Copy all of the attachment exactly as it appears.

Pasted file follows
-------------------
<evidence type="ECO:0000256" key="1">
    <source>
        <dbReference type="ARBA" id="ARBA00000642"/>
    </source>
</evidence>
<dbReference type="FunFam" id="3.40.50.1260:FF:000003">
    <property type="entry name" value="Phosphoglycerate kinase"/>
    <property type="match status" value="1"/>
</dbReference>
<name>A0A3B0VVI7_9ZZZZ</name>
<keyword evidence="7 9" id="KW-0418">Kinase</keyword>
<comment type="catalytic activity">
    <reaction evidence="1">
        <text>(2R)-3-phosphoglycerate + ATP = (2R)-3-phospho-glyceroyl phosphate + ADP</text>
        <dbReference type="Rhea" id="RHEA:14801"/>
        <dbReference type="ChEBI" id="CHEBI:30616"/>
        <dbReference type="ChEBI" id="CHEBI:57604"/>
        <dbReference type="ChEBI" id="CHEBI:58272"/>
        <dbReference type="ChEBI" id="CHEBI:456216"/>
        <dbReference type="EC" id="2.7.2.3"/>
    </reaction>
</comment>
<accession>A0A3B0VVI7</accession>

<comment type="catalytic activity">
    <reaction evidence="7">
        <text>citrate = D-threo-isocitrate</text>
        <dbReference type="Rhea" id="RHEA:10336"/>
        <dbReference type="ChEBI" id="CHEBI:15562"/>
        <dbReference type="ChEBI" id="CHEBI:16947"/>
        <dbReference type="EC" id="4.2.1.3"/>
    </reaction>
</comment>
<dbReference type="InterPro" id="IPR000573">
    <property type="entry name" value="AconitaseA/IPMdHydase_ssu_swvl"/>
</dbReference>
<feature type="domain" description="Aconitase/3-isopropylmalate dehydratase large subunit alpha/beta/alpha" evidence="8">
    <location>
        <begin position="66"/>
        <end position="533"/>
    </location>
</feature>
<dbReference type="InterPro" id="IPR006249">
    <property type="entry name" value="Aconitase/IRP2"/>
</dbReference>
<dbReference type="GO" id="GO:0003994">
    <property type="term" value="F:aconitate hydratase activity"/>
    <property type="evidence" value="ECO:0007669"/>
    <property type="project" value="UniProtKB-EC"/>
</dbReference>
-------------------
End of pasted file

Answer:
<evidence type="ECO:0000256" key="1">
    <source>
        <dbReference type="ARBA" id="ARBA00000642"/>
    </source>
</evidence>
<dbReference type="FunFam" id="3.40.50.1260:FF:000003">
    <property type="entry name" value="Phosphoglycerate kinase"/>
    <property type="match status" value="1"/>
</dbReference>
<name>A0A3B0VVI7_9ZZZZ</name>
<keyword evidence="7 9" id="KW-0418">Kinase</keyword>
<comment type="catalytic activity">
    <reaction evidence="1">
        <text>(2R)-3-phosphoglycerate + ATP = (2R)-3-phospho-glyceroyl phosphate + ADP</text>
        <dbReference type="Rhea" id="RHEA:14801"/>
        <dbReference type="ChEBI" id="CHEBI:30616"/>
        <dbReference type="ChEBI" id="CHEBI:57604"/>
        <dbReference type="ChEBI" id="CHEBI:58272"/>
        <dbReference type="ChEBI" id="CHEBI:456216"/>
        <dbReference type="EC" id="2.7.2.3"/>
    </reaction>
</comment>
<accession>A0A3B0VVI7</accession>

<comment type="catalytic activity">
    <reaction evidence="7">
        <text>citrate = D-threo-isocitrate</text>
        <dbReference type="Rhea" id="RHEA:10336"/>
        <dbReference type="ChEBI" id="CHEBI:15562"/>
        <dbReference type="ChEBI" id="CHEBI:16947"/>
        <dbReference type="EC" id="4.2.1.3"/>
    </reaction>
</comment>
<dbReference type="InterPro" id="IPR000573">
    <property type="entry name" value="AconitaseA/IPMdHydase_ssu_swvl"/>
</dbReference>
<feature type="domain" description="Aconitase/3-isopropylmalate dehydratase large subunit alpha/beta/alpha" evidence="8">
    <location>
        <begin position="66"/>
        <end position="533"/>
    </location>
</feature>
<dbReference type="InterPro" id="IPR006249">
    <property type="entry name" value="Aconitase/IRP2"/>
</dbReference>
<dbReference type="GO" id="GO:0003994">
    <property type="term" value="F:aconitate hydratase activity"/>
    <property type="evidence" value="ECO:0007669"/>
    <property type="project" value="UniProtKB-EC"/>
</dbReference>